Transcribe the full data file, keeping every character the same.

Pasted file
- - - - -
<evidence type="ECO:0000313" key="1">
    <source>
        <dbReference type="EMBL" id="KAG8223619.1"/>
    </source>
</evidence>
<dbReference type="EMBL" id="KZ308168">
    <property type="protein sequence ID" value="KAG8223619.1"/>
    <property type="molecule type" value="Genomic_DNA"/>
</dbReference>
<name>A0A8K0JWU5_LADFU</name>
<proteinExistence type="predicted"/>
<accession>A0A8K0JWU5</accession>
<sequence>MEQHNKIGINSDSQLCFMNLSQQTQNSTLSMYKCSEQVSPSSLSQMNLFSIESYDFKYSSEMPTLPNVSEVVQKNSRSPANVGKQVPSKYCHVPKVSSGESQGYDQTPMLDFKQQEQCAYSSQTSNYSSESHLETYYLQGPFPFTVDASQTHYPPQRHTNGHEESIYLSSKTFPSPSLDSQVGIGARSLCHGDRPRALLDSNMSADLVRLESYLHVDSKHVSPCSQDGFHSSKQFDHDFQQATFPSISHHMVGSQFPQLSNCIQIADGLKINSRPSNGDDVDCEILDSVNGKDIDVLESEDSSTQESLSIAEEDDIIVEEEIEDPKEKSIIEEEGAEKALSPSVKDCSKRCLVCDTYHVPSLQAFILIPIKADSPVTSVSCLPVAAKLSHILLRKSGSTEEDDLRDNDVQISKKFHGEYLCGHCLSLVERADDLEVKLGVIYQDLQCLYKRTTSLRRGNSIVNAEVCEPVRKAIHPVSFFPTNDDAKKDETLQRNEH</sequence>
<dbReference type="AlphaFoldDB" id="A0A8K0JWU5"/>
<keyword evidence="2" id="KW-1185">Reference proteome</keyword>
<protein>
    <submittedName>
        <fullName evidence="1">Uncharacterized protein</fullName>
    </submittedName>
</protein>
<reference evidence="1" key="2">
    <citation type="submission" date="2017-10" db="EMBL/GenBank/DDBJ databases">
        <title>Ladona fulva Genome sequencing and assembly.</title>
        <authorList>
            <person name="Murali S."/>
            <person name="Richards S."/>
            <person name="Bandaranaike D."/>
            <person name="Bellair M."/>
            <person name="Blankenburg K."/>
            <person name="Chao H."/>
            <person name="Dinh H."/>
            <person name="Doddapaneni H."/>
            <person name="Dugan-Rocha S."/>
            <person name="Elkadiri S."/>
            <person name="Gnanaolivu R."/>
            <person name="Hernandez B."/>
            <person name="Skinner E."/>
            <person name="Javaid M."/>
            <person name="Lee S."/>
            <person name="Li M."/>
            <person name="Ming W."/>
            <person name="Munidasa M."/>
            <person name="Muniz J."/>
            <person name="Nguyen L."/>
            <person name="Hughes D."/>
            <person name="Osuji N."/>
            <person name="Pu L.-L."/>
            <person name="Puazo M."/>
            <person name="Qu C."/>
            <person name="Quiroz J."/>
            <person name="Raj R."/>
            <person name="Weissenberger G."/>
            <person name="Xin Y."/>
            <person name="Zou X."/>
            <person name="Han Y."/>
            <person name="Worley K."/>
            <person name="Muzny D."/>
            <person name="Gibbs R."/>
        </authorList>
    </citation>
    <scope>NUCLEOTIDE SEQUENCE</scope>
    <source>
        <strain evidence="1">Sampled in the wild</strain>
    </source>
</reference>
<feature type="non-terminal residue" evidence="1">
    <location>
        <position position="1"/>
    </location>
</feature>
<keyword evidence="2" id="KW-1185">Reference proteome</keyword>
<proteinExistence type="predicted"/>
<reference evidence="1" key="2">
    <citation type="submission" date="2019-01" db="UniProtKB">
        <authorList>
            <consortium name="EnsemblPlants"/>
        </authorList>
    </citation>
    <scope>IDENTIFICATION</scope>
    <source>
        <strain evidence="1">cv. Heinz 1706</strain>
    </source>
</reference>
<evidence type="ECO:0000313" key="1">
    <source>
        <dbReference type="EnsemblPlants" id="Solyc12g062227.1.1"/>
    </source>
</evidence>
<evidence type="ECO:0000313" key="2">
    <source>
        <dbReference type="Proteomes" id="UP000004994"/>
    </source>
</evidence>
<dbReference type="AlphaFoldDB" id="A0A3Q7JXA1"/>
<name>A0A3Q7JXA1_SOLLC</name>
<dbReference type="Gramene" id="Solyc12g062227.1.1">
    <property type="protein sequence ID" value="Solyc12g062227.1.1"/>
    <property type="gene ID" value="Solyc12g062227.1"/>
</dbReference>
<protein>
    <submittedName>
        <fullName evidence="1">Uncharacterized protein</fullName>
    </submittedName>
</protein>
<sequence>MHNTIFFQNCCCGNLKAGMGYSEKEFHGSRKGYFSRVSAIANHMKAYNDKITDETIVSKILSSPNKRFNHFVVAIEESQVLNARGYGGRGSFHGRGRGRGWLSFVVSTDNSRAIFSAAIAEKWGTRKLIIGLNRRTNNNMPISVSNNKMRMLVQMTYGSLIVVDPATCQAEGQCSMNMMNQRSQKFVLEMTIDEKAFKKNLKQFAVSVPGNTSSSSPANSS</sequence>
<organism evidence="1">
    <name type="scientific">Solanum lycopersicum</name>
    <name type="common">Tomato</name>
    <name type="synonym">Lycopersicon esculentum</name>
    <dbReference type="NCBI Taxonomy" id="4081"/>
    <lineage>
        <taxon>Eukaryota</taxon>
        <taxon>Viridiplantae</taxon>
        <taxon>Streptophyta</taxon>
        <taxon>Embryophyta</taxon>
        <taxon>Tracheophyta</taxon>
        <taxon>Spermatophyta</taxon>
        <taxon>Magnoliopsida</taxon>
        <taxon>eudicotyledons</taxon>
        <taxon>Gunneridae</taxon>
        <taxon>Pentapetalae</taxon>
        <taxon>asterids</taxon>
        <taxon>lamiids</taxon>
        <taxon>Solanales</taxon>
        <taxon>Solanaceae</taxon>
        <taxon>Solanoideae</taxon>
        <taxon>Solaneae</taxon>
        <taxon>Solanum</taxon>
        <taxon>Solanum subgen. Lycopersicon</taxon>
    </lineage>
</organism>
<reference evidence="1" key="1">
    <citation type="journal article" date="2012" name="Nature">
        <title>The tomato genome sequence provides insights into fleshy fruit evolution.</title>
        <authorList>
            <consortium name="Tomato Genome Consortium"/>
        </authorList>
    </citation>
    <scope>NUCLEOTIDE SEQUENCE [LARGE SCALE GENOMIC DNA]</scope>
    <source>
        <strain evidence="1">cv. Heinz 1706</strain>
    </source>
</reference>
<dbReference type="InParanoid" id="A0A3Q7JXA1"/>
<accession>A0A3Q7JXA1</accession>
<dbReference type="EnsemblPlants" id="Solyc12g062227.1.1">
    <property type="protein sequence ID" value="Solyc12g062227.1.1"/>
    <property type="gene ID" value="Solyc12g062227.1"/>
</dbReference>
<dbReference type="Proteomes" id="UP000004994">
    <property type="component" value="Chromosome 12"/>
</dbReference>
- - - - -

<evidence type="ECO:0000313" key="1">
    <source>
        <dbReference type="EMBL" id="KAG8223619.1"/>
    </source>
</evidence>
<dbReference type="EMBL" id="KZ308168">
    <property type="protein sequence ID" value="KAG8223619.1"/>
    <property type="molecule type" value="Genomic_DNA"/>
</dbReference>
<name>A0A8K0JWU5_LADFU</name>
<proteinExistence type="predicted"/>
<accession>A0A8K0JWU5</accession>
<sequence>MEQHNKIGINSDSQLCFMNLSQQTQNSTLSMYKCSEQVSPSSLSQMNLFSIESYDFKYSSEMPTLPNVSEVVQKNSRSPANVGKQVPSKYCHVPKVSSGESQGYDQTPMLDFKQQEQCAYSSQTSNYSSESHLETYYLQGPFPFTVDASQTHYPPQRHTNGHEESIYLSSKTFPSPSLDSQVGIGARSLCHGDRPRALLDSNMSADLVRLESYLHVDSKHVSPCSQDGFHSSKQFDHDFQQATFPSISHHMVGSQFPQLSNCIQIADGLKINSRPSNGDDVDCEILDSVNGKDIDVLESEDSSTQESLSIAEEDDIIVEEEIEDPKEKSIIEEEGAEKALSPSVKDCSKRCLVCDTYHVPSLQAFILIPIKADSPVTSVSCLPVAAKLSHILLRKSGSTEEDDLRDNDVQISKKFHGEYLCGHCLSLVERADDLEVKLGVIYQDLQCLYKRTTSLRRGNSIVNAEVCEPVRKAIHPVSFFPTNDDAKKDETLQRNEH</sequence>
<dbReference type="AlphaFoldDB" id="A0A8K0JWU5"/>
<keyword evidence="2" id="KW-1185">Reference proteome</keyword>
<protein>
    <submittedName>
        <fullName evidence="1">Uncharacterized protein</fullName>
    </submittedName>
</protein>
<reference evidence="1" key="2">
    <citation type="submission" date="2017-10" db="EMBL/GenBank/DDBJ databases">
        <title>Ladona fulva Genome sequencing and assembly.</title>
        <authorList>
            <person name="Murali S."/>
            <person name="Richards S."/>
            <person name="Bandaranaike D."/>
            <person name="Bellair M."/>
            <person name="Blankenburg K."/>
            <person name="Chao H."/>
            <person name="Dinh H."/>
            <person name="Doddapaneni H."/>
            <person name="Dugan-Rocha S."/>
            <person name="Elkadiri S."/>
            <person name="Gnanaolivu R."/>
            <person name="Hernandez B."/>
            <person name="Skinner E."/>
            <person name="Javaid M."/>
            <person name="Lee S."/>
            <person name="Li M."/>
            <person name="Ming W."/>
            <person name="Munidasa M."/>
            <person name="Muniz J."/>
            <person name="Nguyen L."/>
            <person name="Hughes D."/>
            <person name="Osuji N."/>
            <person name="Pu L.-L."/>
            <person name="Puazo M."/>
            <person name="Qu C."/>
            <person name="Quiroz J."/>
            <person name="Raj R."/>
            <person name="Weissenberger G."/>
            <person name="Xin Y."/>
            <person name="Zou X."/>
            <person name="Han Y."/>
            <person name="Worley K."/>
            <person name="Muzny D."/>
            <person name="Gibbs R."/>
        </authorList>
    </citation>
    <scope>NUCLEOTIDE SEQUENCE</scope>
    <source>
        <strain evidence="1">Sampled in the wild</strain>
    </source>
</reference>
<feature type="non-terminal residue" evidence="1">
    <location>
        <position position="1"/>
    </location>
</feature>
<keyword evidence="2" id="KW-1185">Reference proteome</keyword>
<proteinExistence type="predicted"/>
<reference evidence="1" key="2">
    <citation type="submission" date="2019-01" db="UniProtKB">
        <authorList>
            <consortium name="EnsemblPlants"/>
        </authorList>
    </citation>
    <scope>IDENTIFICATION</scope>
    <source>
        <strain evidence="1">cv. Heinz 1706</strain>
    </source>
</reference>
<evidence type="ECO:0000313" key="1">
    <source>
        <dbReference type="EnsemblPlants" id="Solyc12g062227.1.1"/>
    </source>
</evidence>
<evidence type="ECO:0000313" key="2">
    <source>
        <dbReference type="Proteomes" id="UP000004994"/>
    </source>
</evidence>
<dbReference type="AlphaFoldDB" id="A0A3Q7JXA1"/>
<name>A0A3Q7JXA1_SOLLC</name>
<dbReference type="Gramene" id="Solyc12g062227.1.1">
    <property type="protein sequence ID" value="Solyc12g062227.1.1"/>
    <property type="gene ID" value="Solyc12g062227.1"/>
</dbReference>
<protein>
    <submittedName>
        <fullName evidence="1">Uncharacterized protein</fullName>
    </submittedName>
</protein>
<sequence>MHNTIFFQNCCCGNLKAGMGYSEKEFHGSRKGYFSRVSAIANHMKAYNDKITDETIVSKILSSPNKRFNHFVVAIEESQVLNARGYGGRGSFHGRGRGRGWLSFVVSTDNSRAIFSAAIAEKWGTRKLIIGLNRRTNNNMPISVSNNKMRMLVQMTYGSLIVVDPATCQAEGQCSMNMMNQRSQKFVLEMTIDEKAFKKNLKQFAVSVPGNTSSSSPANSS</sequence>
<organism evidence="1">
    <name type="scientific">Solanum lycopersicum</name>
    <name type="common">Tomato</name>
    <name type="synonym">Lycopersicon esculentum</name>
    <dbReference type="NCBI Taxonomy" id="4081"/>
    <lineage>
        <taxon>Eukaryota</taxon>
        <taxon>Viridiplantae</taxon>
        <taxon>Streptophyta</taxon>
        <taxon>Embryophyta</taxon>
        <taxon>Tracheophyta</taxon>
        <taxon>Spermatophyta</taxon>
        <taxon>Magnoliopsida</taxon>
        <taxon>eudicotyledons</taxon>
        <taxon>Gunneridae</taxon>
        <taxon>Pentapetalae</taxon>
        <taxon>asterids</taxon>
        <taxon>lamiids</taxon>
        <taxon>Solanales</taxon>
        <taxon>Solanaceae</taxon>
        <taxon>Solanoideae</taxon>
        <taxon>Solaneae</taxon>
        <taxon>Solanum</taxon>
        <taxon>Solanum subgen. Lycopersicon</taxon>
    </lineage>
</organism>
<reference evidence="1" key="1">
    <citation type="journal article" date="2012" name="Nature">
        <title>The tomato genome sequence provides insights into fleshy fruit evolution.</title>
        <authorList>
            <consortium name="Tomato Genome Consortium"/>
        </authorList>
    </citation>
    <scope>NUCLEOTIDE SEQUENCE [LARGE SCALE GENOMIC DNA]</scope>
    <source>
        <strain evidence="1">cv. Heinz 1706</strain>
    </source>
</reference>
<dbReference type="InParanoid" id="A0A3Q7JXA1"/>
<accession>A0A3Q7JXA1</accession>
<dbReference type="EnsemblPlants" id="Solyc12g062227.1.1">
    <property type="protein sequence ID" value="Solyc12g062227.1.1"/>
    <property type="gene ID" value="Solyc12g062227.1"/>
</dbReference>
<dbReference type="Proteomes" id="UP000004994">
    <property type="component" value="Chromosome 12"/>
</dbReference>